Department of Political Science
Do Promises Attract or Repel Voters?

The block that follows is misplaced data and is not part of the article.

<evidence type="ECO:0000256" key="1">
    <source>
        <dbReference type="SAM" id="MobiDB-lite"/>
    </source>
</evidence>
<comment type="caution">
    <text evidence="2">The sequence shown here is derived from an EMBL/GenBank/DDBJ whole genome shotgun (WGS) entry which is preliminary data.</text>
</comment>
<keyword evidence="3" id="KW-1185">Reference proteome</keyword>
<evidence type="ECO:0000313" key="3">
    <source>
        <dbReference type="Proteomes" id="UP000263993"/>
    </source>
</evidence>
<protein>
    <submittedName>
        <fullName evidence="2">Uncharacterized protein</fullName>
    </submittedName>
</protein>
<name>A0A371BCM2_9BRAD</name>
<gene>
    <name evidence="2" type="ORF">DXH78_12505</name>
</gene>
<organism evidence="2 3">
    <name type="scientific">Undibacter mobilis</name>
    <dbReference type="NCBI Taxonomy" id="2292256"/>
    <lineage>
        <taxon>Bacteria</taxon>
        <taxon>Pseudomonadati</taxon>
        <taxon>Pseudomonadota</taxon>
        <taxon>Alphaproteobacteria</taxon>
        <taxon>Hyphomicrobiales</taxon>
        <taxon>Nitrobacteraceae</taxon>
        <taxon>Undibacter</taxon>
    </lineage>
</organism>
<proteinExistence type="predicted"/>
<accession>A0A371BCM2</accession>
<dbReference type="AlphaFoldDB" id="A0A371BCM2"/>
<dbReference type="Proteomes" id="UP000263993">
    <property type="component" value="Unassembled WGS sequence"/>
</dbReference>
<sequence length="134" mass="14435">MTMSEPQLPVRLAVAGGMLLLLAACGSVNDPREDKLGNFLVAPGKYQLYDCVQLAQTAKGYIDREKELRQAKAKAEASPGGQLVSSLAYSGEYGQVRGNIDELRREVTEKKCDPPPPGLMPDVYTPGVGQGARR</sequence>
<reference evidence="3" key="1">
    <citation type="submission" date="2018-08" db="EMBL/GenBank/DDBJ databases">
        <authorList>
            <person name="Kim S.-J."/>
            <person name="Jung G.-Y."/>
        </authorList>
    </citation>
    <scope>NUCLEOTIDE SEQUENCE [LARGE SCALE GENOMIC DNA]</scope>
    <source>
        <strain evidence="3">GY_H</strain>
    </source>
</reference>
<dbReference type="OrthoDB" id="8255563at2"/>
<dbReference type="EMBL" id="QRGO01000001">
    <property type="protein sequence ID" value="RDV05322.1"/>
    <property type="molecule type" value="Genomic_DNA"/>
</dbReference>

Political science literature is filled with theoretic examples of voters who observe campaign promises, and often describes them punishing elected officials when they fail to fulfill those promises by voting for other candidates. Theory tells us that a candidate’s standing should improve if the promises are plausible and relevant to the public. Existing empirical work tells us that politicians try to keep the promises they make. Yet, no one has expounded on the effect of promise-making on electoral outcomes. I use a conjoint survey experiment to determine if promise-making has a polarizing effects on voters. I hypothesize that voters who espouse a similar view as the candidate would prefer a candidate who promises while voters whose views differ from the candidate would view a candidate who promises more negatively. I also examine the pathways through which voters’ preferences are altered: looking at how perceptions of a candidate’s honesty or expectations of the candidate’s actions change when viewing a candidate that promises and one who does not.